It’s been hard to forgive Peter Greenaway, above all, for the howling miscreant-ism of “8 1/2 Women” (1999). His particularized brand of hyper-structural art cinema — and Greenaway’s movies have always been stylistically distinctly his, which is no mean achievement — had already been in self-involved decline (“The Pillow Book,” etc.), but “8 1/2 Women” was a cliff edge, a film beyond which any globally respected career would have to take a good stoning, creep shamefacedly into a crawlspace somewhere and work on a sensibility overhaul while hoping we’d soon forget all about it. Greenaway has more or less hibernated since — a short here or there, and beginning in 2003 he churned out four connected features known as “The Tulse Luper Suitcases” that saw only festival screens, and went unreleased everywhere.
I still appreciate Greenaway, even if his movies are sometimes unbearable — his obviously honest compulsion to construct intricate Erector Set narrative contraptions, and his serious passion for such unfashionable things as history and fine art are endearing. “Nightwatching” (2007), then, is good news — a return to form and a full-on historical-riff epic, tricked out in Greenaway’s trademarked proscenium-tableau style (itself an inheritance from Renaissance art), exploring the vagaries and political labyrinth of Rembrandt’s life during the Dutch Golden Age. But, like Greenaway’s “The Draughtsman’s Contract” (1982), it’s centered on proposing and solving a mystery — Rembrandt’s landmark painting “The Nightwatch,” being a centuries-long source of conjecture and rereadings, is “solved” here as a literal j’accuse in regards to the murder of one of its subjects before the painting was finished.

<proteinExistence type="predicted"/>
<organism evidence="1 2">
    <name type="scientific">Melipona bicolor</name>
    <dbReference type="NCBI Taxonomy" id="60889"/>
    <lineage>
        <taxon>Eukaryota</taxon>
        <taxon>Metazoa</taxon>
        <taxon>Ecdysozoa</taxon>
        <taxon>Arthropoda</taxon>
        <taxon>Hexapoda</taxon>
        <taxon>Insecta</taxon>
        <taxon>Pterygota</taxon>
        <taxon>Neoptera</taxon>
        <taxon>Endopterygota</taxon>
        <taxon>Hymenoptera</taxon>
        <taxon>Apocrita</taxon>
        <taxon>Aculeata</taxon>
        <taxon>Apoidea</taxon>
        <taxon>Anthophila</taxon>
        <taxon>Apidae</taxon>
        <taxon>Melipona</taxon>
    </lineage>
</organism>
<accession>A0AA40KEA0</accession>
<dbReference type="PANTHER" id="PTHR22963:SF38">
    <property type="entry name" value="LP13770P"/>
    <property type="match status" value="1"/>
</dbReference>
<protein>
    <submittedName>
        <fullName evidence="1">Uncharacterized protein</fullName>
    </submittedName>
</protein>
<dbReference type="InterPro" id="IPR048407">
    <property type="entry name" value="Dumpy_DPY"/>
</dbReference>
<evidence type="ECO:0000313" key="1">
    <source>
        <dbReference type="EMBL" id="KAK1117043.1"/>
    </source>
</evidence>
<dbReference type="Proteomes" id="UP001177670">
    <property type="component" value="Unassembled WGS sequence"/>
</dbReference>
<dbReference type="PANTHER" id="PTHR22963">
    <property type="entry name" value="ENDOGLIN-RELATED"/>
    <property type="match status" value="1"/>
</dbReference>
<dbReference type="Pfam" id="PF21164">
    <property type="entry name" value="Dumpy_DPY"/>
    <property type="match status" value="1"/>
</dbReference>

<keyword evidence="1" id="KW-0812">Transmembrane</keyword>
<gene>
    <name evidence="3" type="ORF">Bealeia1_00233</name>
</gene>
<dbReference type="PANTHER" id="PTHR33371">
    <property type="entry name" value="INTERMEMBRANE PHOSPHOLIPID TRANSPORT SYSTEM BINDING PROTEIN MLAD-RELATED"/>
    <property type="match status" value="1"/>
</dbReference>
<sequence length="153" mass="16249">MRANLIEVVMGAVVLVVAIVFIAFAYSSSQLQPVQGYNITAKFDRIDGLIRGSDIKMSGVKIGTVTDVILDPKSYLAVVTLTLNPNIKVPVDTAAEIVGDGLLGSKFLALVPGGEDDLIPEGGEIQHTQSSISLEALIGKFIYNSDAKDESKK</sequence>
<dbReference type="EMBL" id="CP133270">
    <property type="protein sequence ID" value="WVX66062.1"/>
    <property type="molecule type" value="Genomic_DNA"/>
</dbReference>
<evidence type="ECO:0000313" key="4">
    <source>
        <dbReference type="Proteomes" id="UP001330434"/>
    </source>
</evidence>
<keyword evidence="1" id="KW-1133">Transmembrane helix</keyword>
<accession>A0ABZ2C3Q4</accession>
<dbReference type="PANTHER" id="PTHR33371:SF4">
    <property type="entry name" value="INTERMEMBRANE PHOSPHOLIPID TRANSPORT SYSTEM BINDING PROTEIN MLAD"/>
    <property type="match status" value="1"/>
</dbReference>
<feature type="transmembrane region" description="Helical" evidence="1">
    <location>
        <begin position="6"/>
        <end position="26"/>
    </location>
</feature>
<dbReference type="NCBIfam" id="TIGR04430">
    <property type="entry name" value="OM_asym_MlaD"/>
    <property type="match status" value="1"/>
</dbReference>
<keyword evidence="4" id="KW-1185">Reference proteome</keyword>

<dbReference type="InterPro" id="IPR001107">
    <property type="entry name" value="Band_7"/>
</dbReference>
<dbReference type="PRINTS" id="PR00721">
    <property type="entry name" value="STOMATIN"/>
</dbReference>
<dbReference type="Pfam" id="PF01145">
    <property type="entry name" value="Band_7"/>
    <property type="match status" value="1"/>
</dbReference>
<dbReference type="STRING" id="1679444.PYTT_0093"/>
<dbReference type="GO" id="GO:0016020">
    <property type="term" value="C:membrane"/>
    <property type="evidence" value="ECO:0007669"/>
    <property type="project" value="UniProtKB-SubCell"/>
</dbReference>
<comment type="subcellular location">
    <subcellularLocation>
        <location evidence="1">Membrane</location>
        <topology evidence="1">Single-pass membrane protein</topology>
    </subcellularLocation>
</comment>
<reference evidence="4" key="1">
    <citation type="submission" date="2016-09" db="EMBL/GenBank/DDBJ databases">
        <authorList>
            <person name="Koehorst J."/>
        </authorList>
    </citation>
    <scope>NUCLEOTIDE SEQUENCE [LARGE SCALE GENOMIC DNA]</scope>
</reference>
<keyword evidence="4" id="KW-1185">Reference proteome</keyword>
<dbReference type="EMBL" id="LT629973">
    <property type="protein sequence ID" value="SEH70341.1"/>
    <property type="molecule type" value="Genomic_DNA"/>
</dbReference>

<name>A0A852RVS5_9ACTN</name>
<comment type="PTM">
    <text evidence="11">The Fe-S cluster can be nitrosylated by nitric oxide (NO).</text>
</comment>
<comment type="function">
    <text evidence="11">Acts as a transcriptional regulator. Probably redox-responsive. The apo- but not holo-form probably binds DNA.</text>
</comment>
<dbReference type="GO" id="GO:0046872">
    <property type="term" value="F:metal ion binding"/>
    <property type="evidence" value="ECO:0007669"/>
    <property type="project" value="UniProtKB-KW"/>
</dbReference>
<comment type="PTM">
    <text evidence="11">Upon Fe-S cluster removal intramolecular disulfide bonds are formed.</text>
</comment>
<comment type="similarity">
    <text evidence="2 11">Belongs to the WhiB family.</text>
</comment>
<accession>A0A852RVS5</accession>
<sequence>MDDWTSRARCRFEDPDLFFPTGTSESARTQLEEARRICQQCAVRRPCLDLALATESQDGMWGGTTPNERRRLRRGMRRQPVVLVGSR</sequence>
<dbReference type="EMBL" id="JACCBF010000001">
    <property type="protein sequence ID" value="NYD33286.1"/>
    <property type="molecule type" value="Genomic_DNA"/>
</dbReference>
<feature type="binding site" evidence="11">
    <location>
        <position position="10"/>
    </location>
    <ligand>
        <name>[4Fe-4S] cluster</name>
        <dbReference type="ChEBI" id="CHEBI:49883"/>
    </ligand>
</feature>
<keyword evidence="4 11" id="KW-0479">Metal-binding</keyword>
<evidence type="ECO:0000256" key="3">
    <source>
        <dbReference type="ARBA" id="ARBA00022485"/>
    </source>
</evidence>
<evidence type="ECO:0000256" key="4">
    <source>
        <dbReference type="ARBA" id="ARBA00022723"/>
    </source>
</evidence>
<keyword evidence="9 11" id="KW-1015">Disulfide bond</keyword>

In Greenaway’s view, Rembrandt (a robust and saucy Martin Freeman, probably best known for “The Office”) had little more than disdain for the Dutch aristocrats he was commissioned to paint, and so once he became embroiled with the Amsterdam Militia (more of a landowner men’s club than an actual militia in the mid-1600s), and realized that their captain’s death by gunshot wasn’t an accident, he contrived to load the group portrait he was paid to finish with clues, clues that have stood in the passage of time as odd enigmas in what was supposed to be a standard rich-man’s-genre painting of the period.
Greenaway captures the Rembrandt lighting and decor like no one else could ever, and his languid, big-boned visual energy is still hypnotic. And as always, Greenaway can be fabulously long-winded, and “Nightwatching” is for the most part entertainingly gabby, with the actors (including Jodhi May, Toby Jones and Natalie Press) tucking into their blocks of dialogue as if they were venison steaks. (Freeman has a spellbinding moment in which, while he’s discussing a painting, he offhandedly massages an infant’s gums with his pinkie.) But “Nightwatching” isn’t by itself completely satisfying — the mystery of “The Nightwatch” that Greenaway has used to restructure history isn’t exactly in the foreground. The film endeavors instead to explore Rembrandt’s character, as a hedonist and fading art-world power and womanizer, a familiar project that is inevitably less seductive than solving a 400-year-old murder with one of the world’s most famous paintings.
Luckily, Greenaway has it both ways — a second disc in the DVD set holds “Rembrandt’s J’Accuse” (2008), an elaborate, tumescent documentary retracing the other film’s case but doing it via Greenaway’s direct address, genuine museum visits, film clips, digital layering and a college year’s worth of cultural erudition. Greenaway goes over the painting questionable detail by detail, contextualizing it within the era, and does so with an Oxford don’s authority. The mystery holds up, and together the two films are a fascinating diptych and a rousing case made for the relevance and allure of history, in a modern world where, too often, last year is too long ago to remember.